Plastic Greenhouses, Growing Tunnels, & Cloches

tomato plants growing in a plastic greenhouse
tomato plants growing in a plastic greenhouse


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Plastic greenhouses, growing tunnels, and cloches can give a gardener a head start to the growing season by providing a protective environment for young plants, and a warmer place to germinate seed.

Mini or Plastic Greenhouses

Mini or plastic greenhouses provide a warm and sheltered environment for young plants from late winter onwards. The glass or plastic cover captures the heat of the sun and retains it inside, whilst blocking any chilly winds getting to the plants. The shelves provide an efficient use of space to germinate and grow on a large number of plants.


A mini greenhouse offers less growing space than a standard size greenhouse, but they do have advantages in their own right:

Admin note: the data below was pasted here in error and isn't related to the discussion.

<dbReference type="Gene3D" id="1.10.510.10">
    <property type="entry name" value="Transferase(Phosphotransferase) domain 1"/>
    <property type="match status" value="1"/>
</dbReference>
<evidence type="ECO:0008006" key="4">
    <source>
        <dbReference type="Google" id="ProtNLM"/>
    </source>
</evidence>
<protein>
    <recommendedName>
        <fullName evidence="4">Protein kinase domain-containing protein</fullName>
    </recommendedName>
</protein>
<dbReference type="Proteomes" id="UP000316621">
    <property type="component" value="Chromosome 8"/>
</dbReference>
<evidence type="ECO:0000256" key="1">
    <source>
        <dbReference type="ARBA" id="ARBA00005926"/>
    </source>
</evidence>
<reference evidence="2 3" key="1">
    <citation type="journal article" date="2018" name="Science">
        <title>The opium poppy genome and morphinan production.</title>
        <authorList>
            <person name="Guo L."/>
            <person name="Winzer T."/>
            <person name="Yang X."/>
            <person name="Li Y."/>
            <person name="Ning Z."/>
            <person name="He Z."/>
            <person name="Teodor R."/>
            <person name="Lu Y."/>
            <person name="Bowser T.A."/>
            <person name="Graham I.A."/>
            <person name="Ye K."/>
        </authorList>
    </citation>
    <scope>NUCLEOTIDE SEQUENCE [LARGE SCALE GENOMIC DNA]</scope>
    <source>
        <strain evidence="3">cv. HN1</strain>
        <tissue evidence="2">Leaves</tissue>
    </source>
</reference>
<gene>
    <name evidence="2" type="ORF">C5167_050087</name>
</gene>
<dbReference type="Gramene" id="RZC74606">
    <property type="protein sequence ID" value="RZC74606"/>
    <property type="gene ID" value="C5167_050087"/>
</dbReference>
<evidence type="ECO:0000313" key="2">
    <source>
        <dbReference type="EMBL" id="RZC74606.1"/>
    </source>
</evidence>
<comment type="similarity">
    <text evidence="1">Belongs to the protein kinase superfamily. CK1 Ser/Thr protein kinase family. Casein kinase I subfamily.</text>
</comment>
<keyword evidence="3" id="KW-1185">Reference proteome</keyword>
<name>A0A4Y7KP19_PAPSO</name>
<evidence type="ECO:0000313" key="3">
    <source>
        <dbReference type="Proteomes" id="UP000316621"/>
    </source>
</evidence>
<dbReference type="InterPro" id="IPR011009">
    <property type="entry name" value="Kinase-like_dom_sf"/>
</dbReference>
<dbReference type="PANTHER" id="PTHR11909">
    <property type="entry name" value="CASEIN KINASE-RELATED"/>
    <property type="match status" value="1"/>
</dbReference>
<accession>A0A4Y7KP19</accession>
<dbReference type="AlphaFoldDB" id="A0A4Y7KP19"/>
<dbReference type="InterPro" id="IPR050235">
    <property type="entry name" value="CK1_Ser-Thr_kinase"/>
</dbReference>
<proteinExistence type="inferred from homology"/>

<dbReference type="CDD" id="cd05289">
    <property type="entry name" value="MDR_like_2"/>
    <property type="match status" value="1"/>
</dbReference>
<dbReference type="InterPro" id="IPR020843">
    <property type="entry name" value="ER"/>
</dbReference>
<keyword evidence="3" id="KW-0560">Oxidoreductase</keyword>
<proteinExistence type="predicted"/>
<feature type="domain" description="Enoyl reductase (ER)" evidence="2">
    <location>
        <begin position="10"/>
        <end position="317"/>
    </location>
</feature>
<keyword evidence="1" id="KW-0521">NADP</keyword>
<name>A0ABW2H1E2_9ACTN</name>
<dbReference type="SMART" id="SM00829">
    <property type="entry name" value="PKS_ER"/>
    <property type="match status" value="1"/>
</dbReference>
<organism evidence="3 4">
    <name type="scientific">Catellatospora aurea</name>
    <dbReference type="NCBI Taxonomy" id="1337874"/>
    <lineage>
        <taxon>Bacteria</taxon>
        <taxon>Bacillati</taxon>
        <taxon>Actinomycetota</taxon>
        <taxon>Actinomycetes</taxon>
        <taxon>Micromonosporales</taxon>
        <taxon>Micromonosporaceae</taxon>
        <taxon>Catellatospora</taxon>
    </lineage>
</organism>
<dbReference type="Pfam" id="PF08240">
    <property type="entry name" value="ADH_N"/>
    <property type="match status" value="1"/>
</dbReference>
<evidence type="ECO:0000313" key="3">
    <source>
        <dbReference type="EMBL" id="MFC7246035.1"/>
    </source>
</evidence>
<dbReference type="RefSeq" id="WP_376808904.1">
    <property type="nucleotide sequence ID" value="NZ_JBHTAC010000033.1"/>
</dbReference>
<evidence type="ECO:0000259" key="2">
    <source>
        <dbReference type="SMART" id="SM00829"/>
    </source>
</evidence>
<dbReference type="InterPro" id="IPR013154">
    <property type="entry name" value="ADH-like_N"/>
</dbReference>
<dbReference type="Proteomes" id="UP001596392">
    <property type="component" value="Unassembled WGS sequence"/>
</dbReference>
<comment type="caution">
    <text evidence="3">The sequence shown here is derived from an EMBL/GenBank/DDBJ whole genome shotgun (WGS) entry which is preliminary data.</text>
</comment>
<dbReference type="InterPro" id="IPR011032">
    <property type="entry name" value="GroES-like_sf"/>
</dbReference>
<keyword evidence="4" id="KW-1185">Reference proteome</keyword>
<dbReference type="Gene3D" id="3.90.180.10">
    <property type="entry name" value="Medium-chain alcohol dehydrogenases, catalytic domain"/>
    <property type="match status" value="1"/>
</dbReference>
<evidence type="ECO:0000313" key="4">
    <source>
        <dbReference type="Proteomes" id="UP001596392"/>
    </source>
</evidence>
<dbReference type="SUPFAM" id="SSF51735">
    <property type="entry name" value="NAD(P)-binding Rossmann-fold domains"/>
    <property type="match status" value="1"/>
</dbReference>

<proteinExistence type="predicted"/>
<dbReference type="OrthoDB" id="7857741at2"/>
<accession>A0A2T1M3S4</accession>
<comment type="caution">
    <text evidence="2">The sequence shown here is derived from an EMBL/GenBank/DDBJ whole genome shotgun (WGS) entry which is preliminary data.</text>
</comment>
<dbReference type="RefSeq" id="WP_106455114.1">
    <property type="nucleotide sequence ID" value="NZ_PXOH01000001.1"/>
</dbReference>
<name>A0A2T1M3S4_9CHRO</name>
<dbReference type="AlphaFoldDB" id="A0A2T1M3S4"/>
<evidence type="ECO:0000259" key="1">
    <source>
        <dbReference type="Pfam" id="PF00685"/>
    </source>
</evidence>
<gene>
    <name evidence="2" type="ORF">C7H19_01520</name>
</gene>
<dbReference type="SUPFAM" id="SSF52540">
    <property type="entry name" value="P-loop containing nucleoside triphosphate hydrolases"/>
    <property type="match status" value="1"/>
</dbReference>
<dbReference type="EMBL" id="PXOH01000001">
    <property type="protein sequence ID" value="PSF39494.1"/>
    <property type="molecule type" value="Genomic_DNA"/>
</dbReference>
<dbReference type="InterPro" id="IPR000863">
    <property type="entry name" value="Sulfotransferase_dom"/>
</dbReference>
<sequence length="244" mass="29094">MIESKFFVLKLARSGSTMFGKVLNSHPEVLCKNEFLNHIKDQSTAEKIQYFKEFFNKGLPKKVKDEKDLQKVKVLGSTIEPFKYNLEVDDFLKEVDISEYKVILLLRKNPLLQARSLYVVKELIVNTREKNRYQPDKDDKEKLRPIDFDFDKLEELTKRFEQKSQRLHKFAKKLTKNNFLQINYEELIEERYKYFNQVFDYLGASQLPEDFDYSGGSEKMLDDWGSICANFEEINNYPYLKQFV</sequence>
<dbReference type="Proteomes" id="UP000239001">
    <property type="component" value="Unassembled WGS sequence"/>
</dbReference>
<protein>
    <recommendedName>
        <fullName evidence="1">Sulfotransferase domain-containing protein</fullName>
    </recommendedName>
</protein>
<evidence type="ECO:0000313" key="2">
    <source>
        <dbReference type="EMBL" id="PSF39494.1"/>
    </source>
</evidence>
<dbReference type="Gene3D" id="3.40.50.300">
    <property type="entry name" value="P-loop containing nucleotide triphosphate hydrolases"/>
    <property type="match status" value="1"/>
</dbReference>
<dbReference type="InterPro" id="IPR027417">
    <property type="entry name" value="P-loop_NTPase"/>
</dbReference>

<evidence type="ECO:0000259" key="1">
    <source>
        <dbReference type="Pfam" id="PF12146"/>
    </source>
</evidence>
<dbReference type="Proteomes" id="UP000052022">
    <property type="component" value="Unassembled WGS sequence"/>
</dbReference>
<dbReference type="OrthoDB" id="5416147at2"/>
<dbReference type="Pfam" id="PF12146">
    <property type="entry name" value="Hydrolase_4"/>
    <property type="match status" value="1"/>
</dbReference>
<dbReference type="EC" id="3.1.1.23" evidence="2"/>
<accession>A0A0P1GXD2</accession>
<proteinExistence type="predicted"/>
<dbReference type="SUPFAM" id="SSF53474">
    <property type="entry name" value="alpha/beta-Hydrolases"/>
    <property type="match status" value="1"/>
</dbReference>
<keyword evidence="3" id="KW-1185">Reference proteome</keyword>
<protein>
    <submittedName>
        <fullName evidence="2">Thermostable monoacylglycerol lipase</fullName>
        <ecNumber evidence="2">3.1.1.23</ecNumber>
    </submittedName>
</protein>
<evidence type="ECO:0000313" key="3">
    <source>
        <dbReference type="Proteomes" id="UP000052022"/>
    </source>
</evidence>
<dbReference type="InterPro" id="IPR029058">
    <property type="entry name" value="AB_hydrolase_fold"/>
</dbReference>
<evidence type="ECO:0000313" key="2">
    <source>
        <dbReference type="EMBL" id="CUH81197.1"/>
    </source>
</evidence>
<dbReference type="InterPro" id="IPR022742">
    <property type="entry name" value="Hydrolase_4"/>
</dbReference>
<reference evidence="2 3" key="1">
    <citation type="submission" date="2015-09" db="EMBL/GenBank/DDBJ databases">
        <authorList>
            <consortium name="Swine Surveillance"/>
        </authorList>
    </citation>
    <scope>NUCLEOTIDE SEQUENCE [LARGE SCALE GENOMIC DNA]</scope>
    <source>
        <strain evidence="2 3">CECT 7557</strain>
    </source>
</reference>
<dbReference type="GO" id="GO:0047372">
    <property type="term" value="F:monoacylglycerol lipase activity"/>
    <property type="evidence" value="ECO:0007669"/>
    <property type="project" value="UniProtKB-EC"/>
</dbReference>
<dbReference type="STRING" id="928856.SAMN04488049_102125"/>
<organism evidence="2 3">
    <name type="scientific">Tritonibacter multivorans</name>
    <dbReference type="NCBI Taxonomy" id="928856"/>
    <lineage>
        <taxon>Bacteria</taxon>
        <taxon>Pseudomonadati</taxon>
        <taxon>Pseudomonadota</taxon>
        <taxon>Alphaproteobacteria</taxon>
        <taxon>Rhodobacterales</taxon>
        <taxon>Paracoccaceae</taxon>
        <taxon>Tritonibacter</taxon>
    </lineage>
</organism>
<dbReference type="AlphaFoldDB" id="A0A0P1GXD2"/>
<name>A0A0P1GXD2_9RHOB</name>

• Most properties with a front or back garden can find space for a mini greenhouse, all they require is a sunny and sheltered position (ideally backing against a wall)
  • They are easy to erect
  • They are easy to take down
  • They do not require a specially constructed base
  • For plastic greenhouses, replacement covers are relatively cheap

Mini greenhouses come at different price points, with plastic greenhouses being most affordable compared to the more durable wooden framed glass growhouses.

From personal experience, plastic greenhouses can suffer from:

  • Wind damage, especially when the wind gets underneath the cover, or the door is left open during storming weather
  • The zip doors are a potential weak spot (a gardener needs to be careful to not break the zip when opening and closing)
  • The cover needs to be UV stabilised (otherwise sunlight will cause the cover to fall apart)
  • Some 'flat roof' designs suffer from water pooling on top of the plastic (the weight of the water can damage the plastic and supports)
  • The strength of the racking and frame can be of variable quality